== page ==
The Result: Another crushing defeat for Octane, which looks as unfocused and disjointed as James’ amazingly inarticulate explanation of his team’s concept to dog whisperer Cesar Millan, a guest judge on this task. James even fails to mention his team’s value-add, the doggie cams (Clint finally brings it to Millan’s attention)–the only thing he likes about Octane’s effort. Fortitude on the other hand, wows Trump, the pet spa owners, and the other judges, including Millan. In fact, during her live chat with after the show aired last night, Kelly shared that Fortitude’s Tailwag Tuesday promotion would continue to be used by the spa. As the winning project manager for Fortitude, Tyana is rewarded with a meeting with Black Enterprise Titan and hip-hop industry pioneer Russell Simmons.

Who I Would Have Fired: I would have fired both James and David. David’s out-of-control, unprofessional and insubordinate behavior is inexcusable. Worse is his total willingness to see his entire team fail if he doesn’t get his way. David got away with this behavior thanks to Gene leading Octane to victory on Task 1. Since then, the only explanation for his multiple stays of execution is that he probably now has people tuning in to see just what it will take for him to get fired.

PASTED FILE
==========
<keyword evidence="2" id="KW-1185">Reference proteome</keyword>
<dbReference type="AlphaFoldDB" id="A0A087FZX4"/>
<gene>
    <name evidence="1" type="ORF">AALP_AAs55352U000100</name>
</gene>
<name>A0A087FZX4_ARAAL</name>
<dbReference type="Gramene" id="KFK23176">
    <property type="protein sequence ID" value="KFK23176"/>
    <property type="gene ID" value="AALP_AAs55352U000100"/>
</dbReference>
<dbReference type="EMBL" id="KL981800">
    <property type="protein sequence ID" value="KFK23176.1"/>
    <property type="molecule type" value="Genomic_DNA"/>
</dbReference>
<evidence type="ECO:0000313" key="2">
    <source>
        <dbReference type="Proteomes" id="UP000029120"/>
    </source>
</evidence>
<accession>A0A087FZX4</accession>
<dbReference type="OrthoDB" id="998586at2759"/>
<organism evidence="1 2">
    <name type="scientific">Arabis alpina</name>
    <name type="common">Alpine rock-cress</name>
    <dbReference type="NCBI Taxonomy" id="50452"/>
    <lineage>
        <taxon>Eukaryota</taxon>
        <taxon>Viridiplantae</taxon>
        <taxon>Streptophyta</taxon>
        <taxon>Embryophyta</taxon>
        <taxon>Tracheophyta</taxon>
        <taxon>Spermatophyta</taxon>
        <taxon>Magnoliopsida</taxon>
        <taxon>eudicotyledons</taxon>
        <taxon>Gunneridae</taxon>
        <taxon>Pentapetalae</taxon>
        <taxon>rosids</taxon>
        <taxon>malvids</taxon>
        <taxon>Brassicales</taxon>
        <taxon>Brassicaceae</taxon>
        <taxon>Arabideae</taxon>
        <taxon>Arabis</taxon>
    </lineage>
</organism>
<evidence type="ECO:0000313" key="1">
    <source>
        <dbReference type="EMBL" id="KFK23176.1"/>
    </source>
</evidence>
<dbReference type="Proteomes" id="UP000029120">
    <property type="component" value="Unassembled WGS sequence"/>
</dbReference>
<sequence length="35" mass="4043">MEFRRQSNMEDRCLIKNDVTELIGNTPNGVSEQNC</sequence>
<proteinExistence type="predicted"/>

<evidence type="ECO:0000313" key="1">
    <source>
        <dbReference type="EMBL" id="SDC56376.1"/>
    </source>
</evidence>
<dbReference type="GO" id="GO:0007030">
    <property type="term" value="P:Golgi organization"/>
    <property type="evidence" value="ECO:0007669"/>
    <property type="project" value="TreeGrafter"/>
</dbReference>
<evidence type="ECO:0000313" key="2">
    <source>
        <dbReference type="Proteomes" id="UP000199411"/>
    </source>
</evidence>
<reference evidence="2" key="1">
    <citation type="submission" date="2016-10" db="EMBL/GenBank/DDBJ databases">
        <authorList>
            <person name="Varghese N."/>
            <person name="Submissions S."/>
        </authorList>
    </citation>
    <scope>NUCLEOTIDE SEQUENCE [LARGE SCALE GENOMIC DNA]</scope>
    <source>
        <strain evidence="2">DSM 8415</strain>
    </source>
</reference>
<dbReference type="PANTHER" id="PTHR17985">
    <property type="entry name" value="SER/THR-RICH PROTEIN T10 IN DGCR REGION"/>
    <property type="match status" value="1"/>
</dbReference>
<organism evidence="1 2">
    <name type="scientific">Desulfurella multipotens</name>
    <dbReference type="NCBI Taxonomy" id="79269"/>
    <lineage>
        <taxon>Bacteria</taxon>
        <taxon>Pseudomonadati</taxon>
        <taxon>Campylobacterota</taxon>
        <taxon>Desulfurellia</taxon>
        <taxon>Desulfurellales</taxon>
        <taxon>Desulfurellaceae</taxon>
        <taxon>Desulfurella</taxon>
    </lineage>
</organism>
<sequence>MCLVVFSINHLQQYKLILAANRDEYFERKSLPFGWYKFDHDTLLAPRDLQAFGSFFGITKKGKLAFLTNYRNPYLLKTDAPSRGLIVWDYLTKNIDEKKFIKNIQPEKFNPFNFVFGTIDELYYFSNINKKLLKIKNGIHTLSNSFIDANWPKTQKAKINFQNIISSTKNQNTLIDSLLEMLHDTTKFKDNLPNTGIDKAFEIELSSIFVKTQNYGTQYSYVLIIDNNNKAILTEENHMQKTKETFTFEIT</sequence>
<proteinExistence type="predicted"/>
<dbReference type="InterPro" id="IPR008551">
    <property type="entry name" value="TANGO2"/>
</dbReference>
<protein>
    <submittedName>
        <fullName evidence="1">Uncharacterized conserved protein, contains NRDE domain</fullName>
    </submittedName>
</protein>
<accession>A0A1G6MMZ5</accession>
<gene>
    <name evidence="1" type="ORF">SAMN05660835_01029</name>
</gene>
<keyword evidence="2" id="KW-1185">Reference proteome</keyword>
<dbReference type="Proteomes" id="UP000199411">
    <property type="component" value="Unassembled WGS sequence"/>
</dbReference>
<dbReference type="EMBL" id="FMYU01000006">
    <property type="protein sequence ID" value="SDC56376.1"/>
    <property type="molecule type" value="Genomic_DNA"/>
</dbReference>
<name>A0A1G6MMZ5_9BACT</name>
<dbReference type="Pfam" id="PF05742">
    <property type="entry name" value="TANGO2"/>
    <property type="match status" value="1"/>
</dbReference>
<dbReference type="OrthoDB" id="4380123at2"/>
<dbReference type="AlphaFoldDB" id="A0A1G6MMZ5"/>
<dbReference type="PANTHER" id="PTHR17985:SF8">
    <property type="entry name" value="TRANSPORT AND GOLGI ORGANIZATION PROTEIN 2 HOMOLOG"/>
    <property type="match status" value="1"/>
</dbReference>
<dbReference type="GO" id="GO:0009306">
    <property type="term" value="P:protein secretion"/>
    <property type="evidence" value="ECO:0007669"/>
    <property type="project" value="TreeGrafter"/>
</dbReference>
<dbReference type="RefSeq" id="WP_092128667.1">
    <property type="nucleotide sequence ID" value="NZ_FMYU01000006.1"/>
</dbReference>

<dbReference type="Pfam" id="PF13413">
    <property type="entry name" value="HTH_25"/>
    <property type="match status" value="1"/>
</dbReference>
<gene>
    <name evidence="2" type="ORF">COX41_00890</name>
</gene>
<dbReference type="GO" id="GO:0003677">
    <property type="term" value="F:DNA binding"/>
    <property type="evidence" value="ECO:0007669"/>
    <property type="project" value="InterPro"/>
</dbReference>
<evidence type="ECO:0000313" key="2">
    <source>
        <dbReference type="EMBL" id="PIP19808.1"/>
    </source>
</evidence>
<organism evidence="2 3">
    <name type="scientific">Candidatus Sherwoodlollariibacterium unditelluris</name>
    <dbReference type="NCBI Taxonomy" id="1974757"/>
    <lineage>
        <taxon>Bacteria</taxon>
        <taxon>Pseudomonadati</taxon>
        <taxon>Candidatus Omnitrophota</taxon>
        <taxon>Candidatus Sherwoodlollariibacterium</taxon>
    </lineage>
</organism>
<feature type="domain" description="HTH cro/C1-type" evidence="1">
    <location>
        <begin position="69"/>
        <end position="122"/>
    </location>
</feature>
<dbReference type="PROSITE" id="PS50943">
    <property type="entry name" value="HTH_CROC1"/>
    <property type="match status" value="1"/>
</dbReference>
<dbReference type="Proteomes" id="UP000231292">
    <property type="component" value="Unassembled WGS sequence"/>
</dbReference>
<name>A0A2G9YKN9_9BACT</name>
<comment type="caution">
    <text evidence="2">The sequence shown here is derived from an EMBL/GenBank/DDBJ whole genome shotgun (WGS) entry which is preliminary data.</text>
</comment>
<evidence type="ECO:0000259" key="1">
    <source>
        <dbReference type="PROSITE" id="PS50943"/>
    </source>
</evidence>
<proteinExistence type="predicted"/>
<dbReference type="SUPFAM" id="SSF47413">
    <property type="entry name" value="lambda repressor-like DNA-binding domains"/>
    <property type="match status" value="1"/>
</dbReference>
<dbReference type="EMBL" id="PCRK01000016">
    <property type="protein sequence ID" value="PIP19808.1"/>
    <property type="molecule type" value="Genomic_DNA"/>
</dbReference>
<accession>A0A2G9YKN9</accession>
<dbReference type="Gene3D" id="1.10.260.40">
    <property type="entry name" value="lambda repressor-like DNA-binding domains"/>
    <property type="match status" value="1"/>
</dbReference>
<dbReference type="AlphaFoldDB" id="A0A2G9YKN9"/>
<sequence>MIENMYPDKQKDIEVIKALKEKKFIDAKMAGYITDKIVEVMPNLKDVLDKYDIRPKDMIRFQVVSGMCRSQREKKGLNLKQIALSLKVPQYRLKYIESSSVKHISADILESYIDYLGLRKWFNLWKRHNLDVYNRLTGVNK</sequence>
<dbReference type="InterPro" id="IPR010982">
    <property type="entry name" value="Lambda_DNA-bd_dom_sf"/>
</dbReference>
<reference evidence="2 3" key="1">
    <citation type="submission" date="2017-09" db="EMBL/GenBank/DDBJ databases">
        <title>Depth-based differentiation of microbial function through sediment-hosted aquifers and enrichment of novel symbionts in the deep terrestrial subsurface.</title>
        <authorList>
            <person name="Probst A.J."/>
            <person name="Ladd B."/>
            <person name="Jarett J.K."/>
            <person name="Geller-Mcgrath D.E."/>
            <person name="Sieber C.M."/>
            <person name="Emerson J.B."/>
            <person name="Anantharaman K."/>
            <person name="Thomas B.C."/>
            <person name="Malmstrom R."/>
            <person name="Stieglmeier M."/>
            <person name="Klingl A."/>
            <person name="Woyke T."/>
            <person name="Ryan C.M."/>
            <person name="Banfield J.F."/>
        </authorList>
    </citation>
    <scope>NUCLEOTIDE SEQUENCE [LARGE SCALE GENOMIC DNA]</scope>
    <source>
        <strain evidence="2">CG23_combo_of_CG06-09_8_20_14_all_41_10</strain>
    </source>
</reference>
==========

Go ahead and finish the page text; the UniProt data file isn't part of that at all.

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  • I read your review & I totally agree. Both James & David deserved to be fired this week. James’ exhibited poor judgment even before the task began by volunteering to be PM. He should have given himself additional time to attempt to change his teammates view of him (although unlikely) before leading a task. He had to know that his team, would never support him and that David at the very least would be willing to suffer a loss in order to get him fired. He essentially volunteered for the firing squad.

    Liza is in a difficult place because she clearly has a bulls eye on her back placed by Stephanie the banker. Stephanie has clearly made this personal. How silly to report that she called Poppi the “b” word? Although I wouldn’t have called her that, in my 15 yrs in business I”ve witnessed far more cut throat exchanges than that. Even Trump found it a bit petty as evidenced by his own use of the word in jest. Furthermore, Liza was right; Stephanie couldn’t give concrete examples to justify why she thought Liza was the weakest link. But Liza needs to be able to articulate that without appearing to have a nervous breakdown. If she wants to survive she’ll have to contol her emotions. If not, Trump(and the viewers) will start to get annoyed with her “almost” tears and interpret them as weakness.